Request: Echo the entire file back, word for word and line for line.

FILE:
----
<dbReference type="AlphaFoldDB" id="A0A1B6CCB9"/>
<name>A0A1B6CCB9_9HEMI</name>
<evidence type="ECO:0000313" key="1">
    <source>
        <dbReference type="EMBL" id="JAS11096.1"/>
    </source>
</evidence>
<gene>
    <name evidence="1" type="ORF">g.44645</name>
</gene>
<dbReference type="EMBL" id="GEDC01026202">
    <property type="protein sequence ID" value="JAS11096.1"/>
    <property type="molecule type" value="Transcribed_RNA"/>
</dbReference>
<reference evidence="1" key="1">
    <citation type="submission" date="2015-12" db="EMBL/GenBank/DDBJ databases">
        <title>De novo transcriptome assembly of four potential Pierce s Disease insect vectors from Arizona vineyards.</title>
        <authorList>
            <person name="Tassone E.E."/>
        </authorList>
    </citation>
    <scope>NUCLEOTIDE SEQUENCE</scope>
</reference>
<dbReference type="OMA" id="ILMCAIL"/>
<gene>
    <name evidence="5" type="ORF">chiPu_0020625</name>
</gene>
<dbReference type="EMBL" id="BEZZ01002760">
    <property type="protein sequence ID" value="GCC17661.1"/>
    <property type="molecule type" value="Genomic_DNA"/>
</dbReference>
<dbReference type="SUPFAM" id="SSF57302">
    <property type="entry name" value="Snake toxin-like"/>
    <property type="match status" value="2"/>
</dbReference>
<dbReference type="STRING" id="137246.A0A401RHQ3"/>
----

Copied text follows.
<dbReference type="AlphaFoldDB" id="A0A1B6CCB9"/>
<name>A0A1B6CCB9_9HEMI</name>
<evidence type="ECO:0000313" key="1">
    <source>
        <dbReference type="EMBL" id="JAS11096.1"/>
    </source>
</evidence>
<gene>
    <name evidence="1" type="ORF">g.44645</name>
</gene>
<dbReference type="EMBL" id="GEDC01026202">
    <property type="protein sequence ID" value="JAS11096.1"/>
    <property type="molecule type" value="Transcribed_RNA"/>
</dbReference>
<reference evidence="1" key="1">
    <citation type="submission" date="2015-12" db="EMBL/GenBank/DDBJ databases">
        <title>De novo transcriptome assembly of four potential Pierce s Disease insect vectors from Arizona vineyards.</title>
        <authorList>
            <person name="Tassone E.E."/>
        </authorList>
    </citation>
    <scope>NUCLEOTIDE SEQUENCE</scope>
</reference>
<dbReference type="OMA" id="ILMCAIL"/>
<gene>
    <name evidence="5" type="ORF">chiPu_0020625</name>
</gene>
<dbReference type="EMBL" id="BEZZ01002760">
    <property type="protein sequence ID" value="GCC17661.1"/>
    <property type="molecule type" value="Genomic_DNA"/>
</dbReference>
<dbReference type="SUPFAM" id="SSF57302">
    <property type="entry name" value="Snake toxin-like"/>
    <property type="match status" value="2"/>
</dbReference>
<dbReference type="STRING" id="137246.A0A401RHQ3"/>